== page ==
KARACHI: How often does one care about providing a heritage site the facelift that it needs? How many people are there who are interested in restoring a decaying tomb? In the developed world, you would find many people who would love to get involved in such projects. Locally, however, there would not be many who would bat an eye except, of course, for the Heritage Foundation.
Heritage Foundation CEO Yasmeen Lari told The Express Tribune about how they have tried to rebuild the tomb of Mirza Jan Baba, where domes had collapsed. “Makli is a world heritage, considered to be the largest Muslim necropolis,” she said. She added that they tried to save everything in the best possible manner, sensitively touching the original place. “We wanted to give it [a new look] with dignity and not completely transform it.”
Mirza Jan Baba’s entire family was killed by his close relative, Mirza Baqi, in a family feud that revolved around power struggle.
Yasmeen was speaking at the opening of an exhibition at Fomma DHA Art Centre located within the premises of Zamzama Park. Titled ‘Restoring Cultural Heritage to its Past Grandeur’, the exhibition provided a look into the grandeur of Makli’s heritage. On display were many images, including the fuel-efficient double stove as well as the glazed ceramic art being practised by the village women.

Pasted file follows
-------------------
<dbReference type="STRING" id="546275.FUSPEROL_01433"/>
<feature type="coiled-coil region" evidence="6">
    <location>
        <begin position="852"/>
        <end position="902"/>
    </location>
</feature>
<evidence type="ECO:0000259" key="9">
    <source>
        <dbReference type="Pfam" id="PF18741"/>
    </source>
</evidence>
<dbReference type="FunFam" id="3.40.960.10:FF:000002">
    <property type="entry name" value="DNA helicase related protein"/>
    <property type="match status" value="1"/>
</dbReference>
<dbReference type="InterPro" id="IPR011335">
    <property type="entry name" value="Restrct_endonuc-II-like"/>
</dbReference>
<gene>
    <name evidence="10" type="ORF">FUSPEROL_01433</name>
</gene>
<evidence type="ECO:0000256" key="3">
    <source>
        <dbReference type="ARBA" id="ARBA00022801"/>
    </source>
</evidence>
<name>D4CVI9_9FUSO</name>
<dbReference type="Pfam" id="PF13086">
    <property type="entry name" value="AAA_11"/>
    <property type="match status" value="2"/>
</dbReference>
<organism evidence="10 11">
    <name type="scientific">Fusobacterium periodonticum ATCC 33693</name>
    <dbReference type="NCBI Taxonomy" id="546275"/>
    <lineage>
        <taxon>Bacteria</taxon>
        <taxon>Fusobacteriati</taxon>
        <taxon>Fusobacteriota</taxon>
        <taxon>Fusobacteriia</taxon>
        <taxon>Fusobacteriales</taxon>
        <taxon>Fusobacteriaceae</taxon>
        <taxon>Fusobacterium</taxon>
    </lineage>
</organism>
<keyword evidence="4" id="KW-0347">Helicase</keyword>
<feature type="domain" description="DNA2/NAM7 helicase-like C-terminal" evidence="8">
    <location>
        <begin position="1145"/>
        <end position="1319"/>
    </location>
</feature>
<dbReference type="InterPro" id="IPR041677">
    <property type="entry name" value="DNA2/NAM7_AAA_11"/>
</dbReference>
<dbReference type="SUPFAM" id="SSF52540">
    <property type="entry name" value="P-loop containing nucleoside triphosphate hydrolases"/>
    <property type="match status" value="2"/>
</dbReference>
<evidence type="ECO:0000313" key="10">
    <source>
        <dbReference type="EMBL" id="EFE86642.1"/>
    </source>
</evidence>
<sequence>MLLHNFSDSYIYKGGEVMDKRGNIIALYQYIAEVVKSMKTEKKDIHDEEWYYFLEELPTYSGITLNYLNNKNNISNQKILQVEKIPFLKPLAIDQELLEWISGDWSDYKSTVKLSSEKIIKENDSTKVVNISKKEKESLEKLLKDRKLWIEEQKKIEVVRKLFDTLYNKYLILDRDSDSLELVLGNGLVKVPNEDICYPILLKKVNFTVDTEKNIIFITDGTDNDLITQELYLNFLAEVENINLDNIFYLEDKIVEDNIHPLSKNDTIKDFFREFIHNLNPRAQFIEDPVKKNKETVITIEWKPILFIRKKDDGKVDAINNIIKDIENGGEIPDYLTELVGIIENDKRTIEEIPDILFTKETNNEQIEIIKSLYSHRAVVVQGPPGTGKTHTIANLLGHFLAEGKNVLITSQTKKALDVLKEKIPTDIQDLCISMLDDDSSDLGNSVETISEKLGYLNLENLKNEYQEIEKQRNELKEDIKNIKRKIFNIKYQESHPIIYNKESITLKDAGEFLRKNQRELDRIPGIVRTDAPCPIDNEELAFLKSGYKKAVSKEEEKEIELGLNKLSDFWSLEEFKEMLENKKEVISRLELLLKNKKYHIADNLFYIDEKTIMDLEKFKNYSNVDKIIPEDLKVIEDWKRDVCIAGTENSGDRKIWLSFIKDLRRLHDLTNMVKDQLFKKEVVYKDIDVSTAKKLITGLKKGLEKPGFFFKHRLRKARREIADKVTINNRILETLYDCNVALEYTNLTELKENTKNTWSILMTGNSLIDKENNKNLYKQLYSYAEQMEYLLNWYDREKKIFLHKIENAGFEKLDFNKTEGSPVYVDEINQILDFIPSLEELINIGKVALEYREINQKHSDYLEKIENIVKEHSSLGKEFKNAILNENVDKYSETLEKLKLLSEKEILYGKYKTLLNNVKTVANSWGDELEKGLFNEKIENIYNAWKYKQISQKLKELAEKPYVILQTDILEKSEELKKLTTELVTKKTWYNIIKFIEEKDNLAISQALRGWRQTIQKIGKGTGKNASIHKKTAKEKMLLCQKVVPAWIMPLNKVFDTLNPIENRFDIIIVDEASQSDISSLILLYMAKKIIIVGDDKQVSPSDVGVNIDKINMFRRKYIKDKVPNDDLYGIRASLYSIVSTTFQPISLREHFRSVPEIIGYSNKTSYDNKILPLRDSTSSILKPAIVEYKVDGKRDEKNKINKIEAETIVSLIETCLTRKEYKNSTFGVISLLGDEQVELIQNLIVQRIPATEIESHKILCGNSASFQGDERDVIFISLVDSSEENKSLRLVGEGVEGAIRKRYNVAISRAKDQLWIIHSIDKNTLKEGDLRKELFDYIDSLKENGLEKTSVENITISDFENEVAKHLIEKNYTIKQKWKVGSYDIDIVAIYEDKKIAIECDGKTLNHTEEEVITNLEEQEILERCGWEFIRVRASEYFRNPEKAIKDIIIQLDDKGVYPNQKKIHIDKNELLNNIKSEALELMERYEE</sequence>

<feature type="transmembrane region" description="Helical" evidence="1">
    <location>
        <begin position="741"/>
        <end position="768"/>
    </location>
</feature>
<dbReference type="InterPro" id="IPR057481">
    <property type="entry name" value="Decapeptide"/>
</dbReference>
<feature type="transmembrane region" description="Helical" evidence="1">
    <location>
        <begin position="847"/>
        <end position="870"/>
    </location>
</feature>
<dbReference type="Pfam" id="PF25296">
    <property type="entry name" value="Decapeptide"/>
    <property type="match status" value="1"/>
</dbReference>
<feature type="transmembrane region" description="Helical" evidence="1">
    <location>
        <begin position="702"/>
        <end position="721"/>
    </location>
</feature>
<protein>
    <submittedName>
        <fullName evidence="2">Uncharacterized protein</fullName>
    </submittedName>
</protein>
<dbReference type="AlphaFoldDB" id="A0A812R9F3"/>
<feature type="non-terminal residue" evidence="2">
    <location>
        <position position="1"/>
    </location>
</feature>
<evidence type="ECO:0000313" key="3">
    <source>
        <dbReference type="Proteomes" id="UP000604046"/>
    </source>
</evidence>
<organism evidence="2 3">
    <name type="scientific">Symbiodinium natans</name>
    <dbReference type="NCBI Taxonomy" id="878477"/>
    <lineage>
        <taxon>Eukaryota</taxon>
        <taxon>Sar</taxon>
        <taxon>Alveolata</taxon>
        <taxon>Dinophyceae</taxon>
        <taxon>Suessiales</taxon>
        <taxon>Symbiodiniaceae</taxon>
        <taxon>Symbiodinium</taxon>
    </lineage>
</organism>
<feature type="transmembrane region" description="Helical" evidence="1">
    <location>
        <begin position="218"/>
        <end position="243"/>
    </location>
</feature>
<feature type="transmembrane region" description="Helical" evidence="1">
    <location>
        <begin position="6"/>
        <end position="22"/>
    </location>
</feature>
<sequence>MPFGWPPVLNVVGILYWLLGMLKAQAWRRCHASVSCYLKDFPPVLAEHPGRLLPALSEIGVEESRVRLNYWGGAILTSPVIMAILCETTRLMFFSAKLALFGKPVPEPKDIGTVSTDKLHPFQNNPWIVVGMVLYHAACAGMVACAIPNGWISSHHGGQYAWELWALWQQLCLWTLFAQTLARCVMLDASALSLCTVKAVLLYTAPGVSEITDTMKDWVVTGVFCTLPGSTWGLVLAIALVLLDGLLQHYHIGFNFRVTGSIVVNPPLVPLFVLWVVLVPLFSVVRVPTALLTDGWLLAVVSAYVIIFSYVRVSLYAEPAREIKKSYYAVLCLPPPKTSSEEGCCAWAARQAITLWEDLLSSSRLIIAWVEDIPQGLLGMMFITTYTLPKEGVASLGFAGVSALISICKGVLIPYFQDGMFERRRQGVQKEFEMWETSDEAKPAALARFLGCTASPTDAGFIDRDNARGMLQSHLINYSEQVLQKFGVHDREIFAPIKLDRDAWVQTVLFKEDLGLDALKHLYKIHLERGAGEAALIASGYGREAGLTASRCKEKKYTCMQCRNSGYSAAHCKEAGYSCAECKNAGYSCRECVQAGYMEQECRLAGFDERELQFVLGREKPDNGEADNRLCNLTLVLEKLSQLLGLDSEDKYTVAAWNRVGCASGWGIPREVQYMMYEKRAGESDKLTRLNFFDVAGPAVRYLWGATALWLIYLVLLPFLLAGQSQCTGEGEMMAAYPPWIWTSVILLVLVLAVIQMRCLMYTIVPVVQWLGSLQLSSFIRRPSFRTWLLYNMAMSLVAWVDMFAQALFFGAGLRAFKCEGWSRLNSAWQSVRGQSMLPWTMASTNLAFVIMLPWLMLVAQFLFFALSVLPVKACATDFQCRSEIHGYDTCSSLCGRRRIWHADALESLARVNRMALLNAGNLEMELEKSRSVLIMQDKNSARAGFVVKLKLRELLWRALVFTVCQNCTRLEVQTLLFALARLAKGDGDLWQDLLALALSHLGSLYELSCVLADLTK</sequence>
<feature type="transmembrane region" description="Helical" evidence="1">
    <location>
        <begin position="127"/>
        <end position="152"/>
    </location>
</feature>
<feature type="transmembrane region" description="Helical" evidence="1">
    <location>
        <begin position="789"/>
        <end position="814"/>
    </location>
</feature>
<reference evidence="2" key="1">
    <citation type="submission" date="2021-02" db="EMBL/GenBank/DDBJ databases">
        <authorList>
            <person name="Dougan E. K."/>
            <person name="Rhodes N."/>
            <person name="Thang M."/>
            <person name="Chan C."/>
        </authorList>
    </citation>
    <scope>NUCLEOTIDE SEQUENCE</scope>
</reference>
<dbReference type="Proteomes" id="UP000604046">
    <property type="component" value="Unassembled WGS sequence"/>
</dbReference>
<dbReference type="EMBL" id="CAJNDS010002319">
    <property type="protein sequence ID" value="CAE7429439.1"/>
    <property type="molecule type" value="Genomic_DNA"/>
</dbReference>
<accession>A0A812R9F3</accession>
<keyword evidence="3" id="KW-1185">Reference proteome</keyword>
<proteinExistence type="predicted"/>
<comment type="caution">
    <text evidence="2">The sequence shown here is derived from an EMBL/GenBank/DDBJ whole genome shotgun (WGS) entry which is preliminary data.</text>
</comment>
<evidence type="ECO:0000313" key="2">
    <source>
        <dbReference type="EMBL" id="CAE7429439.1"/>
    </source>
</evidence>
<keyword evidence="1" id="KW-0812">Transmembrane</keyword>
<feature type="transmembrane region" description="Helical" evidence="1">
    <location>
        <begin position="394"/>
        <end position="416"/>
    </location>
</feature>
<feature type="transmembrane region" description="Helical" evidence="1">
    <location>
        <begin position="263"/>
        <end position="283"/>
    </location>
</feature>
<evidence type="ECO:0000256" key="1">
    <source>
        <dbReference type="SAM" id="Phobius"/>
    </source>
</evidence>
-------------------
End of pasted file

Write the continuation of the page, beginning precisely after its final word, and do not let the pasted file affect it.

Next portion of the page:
Yasmeen, an architect, with the support of her husband, Suhail Lari, who is a historian, has been able to rebuild the mehraab [opening], entrance and canopy of the tomb as well as a couple of domes that had been destroyed at Makli. Yasmeen was able to get foreign funding from the German Consulate based in Karachi.
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“It was in 1966, when as a small child of 10 years, I watched on German television a documentary film on [the] Makli necropolis, which has a thousand graves in it,” said Rainer Schmiedchen, the consul-general of Germany in Karachi. “I read all about it [later] in an encyclopaedia. Decades later, my dream came true as I visited this place with Yasmeen Lari giving us a guided tour.”
He was of the view that preservation starts with the protection of the monument site, where, he suggested, fencing will be needed. “There is also the danger of natural disasters, particularly flooding, as River Indus is not far away,” he said. “For this purpose, [the] German foreign ministry and the German consulate based in Karachi have funded and supported the conservation project carried out by Yasmeen Lari for the years 2015 and 2016 with 85,000 Euros.”
This exhibition continues till March 25 in the evening hours at the gallery.